In determining reliability, the court looks at the "totality of the circumstances": (1) the opportunity of the witness to view the criminal at the time of the crime: (2) the witness's degree of attention; (3) the accuracy of the witness's prior description of the criminal; (4) the level of certainty demonstrated by the witness at the confrontation; and (5) the length of time between the crime and the confrontation. State v. Robinson, 641 S.W.2d 423, 427 (Mo. banc 1982); accord State v. Jones, 735 S.W.2d at 89.

That defendant was dressed in a jacket resembling the one that victims had previously described to the...

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4 cases
  • State ex rel. Cincinnati Enquirer v. Hamilton Cty., s. 95-675
    • United States
    • United States State Supreme Court of Ohio
    • March 6, 1996
    ...preservation and disposition of such records promulgated by the public records administrator * * *."); State v. Gray (Mo.App.1987), 741 S.W.2d 35, 38 (911 tape was a public record); cf. Payne v. Grand Rapids Police Chief (1989), 178 Mich.App. 193, 443 N.W.2d 481 (court, although not adoptin......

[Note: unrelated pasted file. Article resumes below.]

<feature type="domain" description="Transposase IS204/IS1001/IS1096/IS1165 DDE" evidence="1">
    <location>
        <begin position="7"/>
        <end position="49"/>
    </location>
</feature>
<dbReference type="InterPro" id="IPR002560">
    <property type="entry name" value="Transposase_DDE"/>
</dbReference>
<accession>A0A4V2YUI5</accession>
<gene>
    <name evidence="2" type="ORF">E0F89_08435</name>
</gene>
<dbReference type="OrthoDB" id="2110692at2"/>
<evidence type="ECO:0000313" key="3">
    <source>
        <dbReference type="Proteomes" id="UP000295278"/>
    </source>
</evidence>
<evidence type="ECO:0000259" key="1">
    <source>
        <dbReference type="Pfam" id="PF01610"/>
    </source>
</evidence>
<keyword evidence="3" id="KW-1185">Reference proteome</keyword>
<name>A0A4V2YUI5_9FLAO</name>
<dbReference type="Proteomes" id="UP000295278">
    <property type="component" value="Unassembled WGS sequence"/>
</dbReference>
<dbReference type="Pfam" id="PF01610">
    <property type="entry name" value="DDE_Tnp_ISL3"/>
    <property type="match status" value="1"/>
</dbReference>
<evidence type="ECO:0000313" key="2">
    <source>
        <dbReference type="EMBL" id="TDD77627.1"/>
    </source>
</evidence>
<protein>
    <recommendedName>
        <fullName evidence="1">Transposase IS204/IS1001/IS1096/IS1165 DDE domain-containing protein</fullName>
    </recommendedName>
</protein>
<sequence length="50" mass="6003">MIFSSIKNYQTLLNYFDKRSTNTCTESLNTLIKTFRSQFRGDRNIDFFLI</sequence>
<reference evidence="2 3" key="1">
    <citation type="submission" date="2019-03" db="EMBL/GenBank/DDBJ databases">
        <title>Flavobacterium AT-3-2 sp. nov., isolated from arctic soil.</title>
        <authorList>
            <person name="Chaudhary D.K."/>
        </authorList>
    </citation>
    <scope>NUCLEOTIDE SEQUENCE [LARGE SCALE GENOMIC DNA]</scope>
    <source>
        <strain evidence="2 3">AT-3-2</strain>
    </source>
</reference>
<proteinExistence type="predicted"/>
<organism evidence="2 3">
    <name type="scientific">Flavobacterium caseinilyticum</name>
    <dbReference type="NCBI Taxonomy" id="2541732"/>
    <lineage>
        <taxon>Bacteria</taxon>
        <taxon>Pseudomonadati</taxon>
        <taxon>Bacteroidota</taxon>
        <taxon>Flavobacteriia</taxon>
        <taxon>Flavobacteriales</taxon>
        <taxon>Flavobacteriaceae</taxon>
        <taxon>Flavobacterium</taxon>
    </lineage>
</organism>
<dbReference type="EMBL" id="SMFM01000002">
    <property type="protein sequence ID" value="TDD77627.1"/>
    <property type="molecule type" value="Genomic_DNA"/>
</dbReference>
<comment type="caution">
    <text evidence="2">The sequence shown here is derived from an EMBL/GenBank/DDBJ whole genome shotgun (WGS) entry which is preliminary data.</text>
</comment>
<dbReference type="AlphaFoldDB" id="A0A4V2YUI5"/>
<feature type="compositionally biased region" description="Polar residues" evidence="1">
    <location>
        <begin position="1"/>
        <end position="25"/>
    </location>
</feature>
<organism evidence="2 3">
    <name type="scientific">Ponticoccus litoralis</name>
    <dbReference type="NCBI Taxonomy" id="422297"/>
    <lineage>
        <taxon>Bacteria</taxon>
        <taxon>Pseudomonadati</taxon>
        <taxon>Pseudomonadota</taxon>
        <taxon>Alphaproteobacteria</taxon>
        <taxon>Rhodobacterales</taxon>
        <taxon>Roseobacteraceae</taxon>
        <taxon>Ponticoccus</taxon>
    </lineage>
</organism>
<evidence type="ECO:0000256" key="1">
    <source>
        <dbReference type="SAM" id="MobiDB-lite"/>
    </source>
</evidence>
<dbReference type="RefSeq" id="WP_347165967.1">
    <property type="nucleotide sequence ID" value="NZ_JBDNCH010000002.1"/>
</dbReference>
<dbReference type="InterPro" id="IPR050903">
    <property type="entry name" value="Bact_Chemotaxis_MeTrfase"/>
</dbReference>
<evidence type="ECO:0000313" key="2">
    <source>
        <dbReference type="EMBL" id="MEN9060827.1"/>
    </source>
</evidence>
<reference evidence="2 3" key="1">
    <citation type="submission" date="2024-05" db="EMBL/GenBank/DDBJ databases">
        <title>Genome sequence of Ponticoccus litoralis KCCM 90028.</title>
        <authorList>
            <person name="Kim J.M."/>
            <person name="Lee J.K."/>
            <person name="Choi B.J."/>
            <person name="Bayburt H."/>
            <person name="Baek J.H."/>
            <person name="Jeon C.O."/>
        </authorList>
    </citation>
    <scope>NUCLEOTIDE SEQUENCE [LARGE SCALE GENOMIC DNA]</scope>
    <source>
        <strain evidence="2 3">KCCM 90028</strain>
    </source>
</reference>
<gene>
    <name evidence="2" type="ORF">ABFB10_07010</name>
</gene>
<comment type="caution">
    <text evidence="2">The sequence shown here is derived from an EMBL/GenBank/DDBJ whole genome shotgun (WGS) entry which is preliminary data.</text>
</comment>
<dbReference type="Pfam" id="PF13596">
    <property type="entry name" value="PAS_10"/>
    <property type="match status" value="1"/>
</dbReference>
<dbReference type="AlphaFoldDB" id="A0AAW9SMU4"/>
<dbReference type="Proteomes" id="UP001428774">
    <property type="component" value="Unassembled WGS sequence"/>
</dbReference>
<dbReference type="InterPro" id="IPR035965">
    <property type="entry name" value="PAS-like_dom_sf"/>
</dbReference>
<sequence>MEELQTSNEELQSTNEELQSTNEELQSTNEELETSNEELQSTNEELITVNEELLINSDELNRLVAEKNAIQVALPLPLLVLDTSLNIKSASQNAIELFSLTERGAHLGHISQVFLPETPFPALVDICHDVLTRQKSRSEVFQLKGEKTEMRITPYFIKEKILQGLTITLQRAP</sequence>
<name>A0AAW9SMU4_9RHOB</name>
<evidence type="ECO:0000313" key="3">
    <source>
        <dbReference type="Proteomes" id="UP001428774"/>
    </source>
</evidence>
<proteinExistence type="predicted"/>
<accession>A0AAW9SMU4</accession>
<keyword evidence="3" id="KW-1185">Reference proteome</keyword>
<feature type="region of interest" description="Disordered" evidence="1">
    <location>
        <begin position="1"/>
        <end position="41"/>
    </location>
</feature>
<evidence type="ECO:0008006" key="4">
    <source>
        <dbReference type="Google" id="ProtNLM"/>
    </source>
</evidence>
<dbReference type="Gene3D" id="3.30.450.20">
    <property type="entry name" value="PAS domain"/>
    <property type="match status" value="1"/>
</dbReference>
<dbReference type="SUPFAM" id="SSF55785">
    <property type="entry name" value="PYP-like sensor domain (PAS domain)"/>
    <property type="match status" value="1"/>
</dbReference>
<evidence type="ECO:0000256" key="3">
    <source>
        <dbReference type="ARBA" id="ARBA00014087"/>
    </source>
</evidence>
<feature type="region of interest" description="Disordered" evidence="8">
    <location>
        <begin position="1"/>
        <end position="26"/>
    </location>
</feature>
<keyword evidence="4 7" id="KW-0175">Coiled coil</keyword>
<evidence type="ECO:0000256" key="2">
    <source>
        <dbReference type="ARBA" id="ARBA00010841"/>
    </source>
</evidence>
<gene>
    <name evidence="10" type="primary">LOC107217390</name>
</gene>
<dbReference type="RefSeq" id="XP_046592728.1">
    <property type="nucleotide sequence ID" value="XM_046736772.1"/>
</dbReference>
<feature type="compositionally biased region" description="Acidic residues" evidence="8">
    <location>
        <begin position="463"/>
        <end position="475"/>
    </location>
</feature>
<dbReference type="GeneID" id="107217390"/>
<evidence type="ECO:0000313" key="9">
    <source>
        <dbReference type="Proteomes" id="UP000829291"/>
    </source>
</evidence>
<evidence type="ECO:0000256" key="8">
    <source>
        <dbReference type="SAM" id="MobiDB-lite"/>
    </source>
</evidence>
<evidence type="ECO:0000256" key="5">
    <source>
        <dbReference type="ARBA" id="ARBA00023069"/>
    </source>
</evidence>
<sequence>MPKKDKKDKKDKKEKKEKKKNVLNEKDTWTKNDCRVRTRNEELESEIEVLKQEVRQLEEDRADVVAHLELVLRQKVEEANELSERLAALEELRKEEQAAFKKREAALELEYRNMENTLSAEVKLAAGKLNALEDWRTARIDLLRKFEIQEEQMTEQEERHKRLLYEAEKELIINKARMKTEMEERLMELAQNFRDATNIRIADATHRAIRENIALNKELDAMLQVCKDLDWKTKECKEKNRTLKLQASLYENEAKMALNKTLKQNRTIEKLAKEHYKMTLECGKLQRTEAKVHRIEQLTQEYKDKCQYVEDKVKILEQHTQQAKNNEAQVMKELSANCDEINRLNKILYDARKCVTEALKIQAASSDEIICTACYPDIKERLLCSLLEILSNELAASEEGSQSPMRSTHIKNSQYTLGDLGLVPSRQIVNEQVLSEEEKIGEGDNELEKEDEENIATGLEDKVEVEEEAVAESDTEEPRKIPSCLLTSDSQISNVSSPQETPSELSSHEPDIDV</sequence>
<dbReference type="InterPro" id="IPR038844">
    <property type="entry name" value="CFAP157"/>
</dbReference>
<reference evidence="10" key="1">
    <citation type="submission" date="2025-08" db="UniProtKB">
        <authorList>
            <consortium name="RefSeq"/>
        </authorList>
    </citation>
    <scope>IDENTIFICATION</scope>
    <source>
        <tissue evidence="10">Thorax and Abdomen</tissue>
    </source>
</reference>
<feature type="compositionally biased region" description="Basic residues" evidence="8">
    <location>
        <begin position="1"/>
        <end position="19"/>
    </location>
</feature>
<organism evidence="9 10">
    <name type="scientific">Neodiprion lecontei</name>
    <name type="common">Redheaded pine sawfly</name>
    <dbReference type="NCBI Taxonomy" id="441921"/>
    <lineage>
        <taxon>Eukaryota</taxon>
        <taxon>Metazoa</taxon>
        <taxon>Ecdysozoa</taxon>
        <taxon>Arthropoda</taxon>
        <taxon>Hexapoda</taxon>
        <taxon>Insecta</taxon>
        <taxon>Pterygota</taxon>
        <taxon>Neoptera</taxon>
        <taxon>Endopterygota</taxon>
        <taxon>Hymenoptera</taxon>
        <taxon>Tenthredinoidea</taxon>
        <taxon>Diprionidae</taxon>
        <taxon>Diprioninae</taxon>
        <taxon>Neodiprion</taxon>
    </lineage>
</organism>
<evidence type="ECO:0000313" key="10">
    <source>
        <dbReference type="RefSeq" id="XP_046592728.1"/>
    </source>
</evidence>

• State v. Simms, 55727
    • United States
    • Court of Appeal of Missouri (US)
    • April 23, 1991
    ...when a juror engages in an unpermitted communication with a third person which is related to the cause being heard. State v. Gray, 741 S.W.2d 35, 39-40 (Mo.App.1987). The trial court, however, is the court which hears the evidence concerning the allegedly improper contact and it is in the b......
  • State v. Twitty, s. 55086
    • United States
    • Court of Appeal of Missouri (US)
    • June 26, 1990 impermissibly suggestive. Another Missouri case presents a situation remarkably similar to that in the instant case. In State v. Gray, 741 S.W.2d 35 (Mo.App.1987) defendant appeared in a line-up dressed in a jacket resembling the one victims had previously described to the officers on th......
  • State v. Tringl, 61283
    • United States
    • Court of Appeal of Missouri (US)
    • January 12, 1993
    ...worn. However, "dissimilarity and physical appearance alone are insufficient to establish impermissible suggestiveness." State v. Gray, 741 S.W.2d 35, 37 (Mo.App.1987). Also in State v. Wilson, 651 S.W.2d 512, 516 (Mo.App.1983) the fact that defendant was the only one in the line-up wearing......